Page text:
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ABERAERON’s former union workhouse and hospital will be demolished to make way for 20 social housing flats as planning permission is narrowly approved.

Ceredigion County Council’s development control committee was split as it discussed Wales and West Housing’s plan for the site on Prince’s Avenue at its meeting on Wednesday (March 10).

The application is to demolition the hospital building, which closed in 2019 with services moved to the Aberaeron Integrated Care Centre, and replace it with two, three-storey buildings with 20 one-bedroom flats and car parking to the rear.

It was narrowly approved with the casting vote from vice-chairman Cllr Bryan Davies – with nine votes against and nine votes for, with one abstention – leading to its approval.

Committee chairman Cllr Lynford Thomas left the meeting for this item having declared an interest, with vice chairman Cllr Davies taking over, as his daughter is involved with the development.

The building is in the town’s conservation area, with a separate application relating to this also approved, but the building itself is not listed although its historical importance is linked to its design by George Wilkinson in 1839.

A planning report adds that it was built as a workhouse for Aberaeron Union, the foist union in Cardiganshire to open a workhouse, before it was converted into a hospital in 1914.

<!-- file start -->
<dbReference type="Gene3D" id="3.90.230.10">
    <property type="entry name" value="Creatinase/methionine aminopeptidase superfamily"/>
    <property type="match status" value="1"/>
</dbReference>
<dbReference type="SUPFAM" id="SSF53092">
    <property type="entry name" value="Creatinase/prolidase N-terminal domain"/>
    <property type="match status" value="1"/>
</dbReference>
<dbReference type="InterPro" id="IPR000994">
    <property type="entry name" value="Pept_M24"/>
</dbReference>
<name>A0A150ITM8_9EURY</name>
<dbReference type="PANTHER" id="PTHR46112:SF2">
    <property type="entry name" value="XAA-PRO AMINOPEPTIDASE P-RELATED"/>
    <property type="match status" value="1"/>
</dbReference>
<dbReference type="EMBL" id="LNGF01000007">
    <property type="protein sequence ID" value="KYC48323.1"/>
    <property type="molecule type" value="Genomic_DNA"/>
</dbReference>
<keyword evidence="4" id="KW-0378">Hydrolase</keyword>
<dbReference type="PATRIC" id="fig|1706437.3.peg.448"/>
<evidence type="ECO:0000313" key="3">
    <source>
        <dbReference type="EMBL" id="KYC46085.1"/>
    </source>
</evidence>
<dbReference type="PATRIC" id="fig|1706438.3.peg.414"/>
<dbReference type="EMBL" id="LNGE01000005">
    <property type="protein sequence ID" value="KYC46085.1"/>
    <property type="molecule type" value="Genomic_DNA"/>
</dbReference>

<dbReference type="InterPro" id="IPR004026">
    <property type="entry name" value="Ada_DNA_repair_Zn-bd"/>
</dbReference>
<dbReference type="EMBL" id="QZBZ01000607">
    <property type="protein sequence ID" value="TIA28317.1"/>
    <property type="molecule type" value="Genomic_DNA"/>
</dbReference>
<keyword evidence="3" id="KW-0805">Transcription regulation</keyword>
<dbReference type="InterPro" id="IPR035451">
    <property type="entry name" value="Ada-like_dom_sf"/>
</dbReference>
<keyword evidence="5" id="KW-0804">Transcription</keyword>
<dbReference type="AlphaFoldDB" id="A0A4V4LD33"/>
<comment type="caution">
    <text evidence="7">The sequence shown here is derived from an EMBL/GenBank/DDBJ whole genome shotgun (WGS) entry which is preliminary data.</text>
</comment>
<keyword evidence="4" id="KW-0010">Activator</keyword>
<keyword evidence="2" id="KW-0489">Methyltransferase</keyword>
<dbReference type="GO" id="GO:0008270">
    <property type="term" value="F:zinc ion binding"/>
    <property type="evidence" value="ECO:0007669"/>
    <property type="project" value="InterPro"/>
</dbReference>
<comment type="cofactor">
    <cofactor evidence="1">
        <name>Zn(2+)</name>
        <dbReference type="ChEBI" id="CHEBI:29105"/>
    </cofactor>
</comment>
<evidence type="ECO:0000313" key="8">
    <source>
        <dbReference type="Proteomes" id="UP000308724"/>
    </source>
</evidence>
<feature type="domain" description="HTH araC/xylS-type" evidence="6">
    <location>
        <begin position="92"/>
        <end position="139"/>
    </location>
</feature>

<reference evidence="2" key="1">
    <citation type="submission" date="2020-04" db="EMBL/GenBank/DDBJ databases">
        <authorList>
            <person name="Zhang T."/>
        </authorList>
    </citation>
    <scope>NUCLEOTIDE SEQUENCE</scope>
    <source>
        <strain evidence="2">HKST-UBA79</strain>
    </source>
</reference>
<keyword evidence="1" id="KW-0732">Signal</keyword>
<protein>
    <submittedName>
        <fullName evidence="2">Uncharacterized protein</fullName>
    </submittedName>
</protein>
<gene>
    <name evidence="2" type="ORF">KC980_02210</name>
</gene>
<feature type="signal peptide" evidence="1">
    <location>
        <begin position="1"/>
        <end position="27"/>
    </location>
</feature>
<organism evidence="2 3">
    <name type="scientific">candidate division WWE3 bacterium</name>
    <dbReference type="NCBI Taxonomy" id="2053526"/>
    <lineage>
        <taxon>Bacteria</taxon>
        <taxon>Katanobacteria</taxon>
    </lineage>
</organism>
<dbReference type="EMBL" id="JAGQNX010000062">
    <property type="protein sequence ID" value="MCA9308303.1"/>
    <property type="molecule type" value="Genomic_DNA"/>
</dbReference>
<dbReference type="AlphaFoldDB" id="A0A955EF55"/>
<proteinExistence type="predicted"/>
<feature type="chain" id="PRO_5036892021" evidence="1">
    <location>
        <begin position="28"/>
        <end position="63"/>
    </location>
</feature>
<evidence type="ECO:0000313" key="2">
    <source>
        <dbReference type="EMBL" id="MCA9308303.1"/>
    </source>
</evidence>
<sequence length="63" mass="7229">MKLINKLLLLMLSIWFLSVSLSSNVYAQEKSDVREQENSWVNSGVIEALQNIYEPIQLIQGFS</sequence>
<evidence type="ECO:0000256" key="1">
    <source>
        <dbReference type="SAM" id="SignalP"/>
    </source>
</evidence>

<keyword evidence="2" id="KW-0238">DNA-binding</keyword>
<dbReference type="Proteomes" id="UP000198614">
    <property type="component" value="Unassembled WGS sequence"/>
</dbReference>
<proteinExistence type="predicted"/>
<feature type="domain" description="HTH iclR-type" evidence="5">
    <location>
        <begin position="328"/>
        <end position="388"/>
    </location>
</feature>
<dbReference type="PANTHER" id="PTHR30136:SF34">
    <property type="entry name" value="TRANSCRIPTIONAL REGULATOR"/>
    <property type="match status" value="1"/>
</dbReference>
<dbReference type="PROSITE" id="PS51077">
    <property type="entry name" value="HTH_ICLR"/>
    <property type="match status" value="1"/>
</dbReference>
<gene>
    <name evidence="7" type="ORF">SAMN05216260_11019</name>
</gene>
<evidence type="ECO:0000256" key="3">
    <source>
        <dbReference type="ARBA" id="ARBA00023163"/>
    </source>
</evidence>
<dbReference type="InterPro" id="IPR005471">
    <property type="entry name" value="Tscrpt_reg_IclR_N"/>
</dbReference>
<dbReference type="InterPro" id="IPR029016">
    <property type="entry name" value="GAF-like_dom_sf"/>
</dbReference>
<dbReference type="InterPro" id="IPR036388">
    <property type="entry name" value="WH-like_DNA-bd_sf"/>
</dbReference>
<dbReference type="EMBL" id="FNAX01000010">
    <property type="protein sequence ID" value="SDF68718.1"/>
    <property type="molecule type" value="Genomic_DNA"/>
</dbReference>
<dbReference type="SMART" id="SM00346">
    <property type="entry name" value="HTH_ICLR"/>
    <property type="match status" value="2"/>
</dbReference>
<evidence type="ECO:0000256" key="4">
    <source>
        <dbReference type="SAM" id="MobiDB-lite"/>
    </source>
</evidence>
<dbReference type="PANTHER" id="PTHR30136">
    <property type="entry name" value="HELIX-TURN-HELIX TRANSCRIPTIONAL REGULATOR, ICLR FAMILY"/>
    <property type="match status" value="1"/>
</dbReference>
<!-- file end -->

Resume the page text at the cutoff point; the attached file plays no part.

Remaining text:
Little of the original use retained and the building has been extended over the years, with asbestos in places.

Local member Cllr Elizabeth Evans called for the historic building to be retained and argued that the town needed two-bedroom houses not more one-bedroom flats of which there was a “plethora.”

“The application has focused on their need for one-bedroom flats not the community needs. This development amounts to bad planning and it’s without defence, and it’s within our own LDP,” she said, adding it would be “nothing more than a hostel.”

Nine objections to the plan had been received by the council with concerns including the size of the development which would “dwarf other buildings”, the need for one-bedroom accommodation, over development, and design, with it called a “Georgian pastiche.”

The committee heard that the site had been bought with a Welsh Government grant to provide one-bedroom accommodation, following discussion with the county council about housing need.

Current figures show that there are 48 people in qualifying need for one-bedroom properties in Aberaeron and three for two-bedroom.

Cllr Rowland Rees-Evans said the community had been “side-lined” with the intention always to build one-bed flats despite what residents felt was required.

Other councillors supported the plan but called for conditions to include a ‘local lettings’ clause.

photo credit: Google street view

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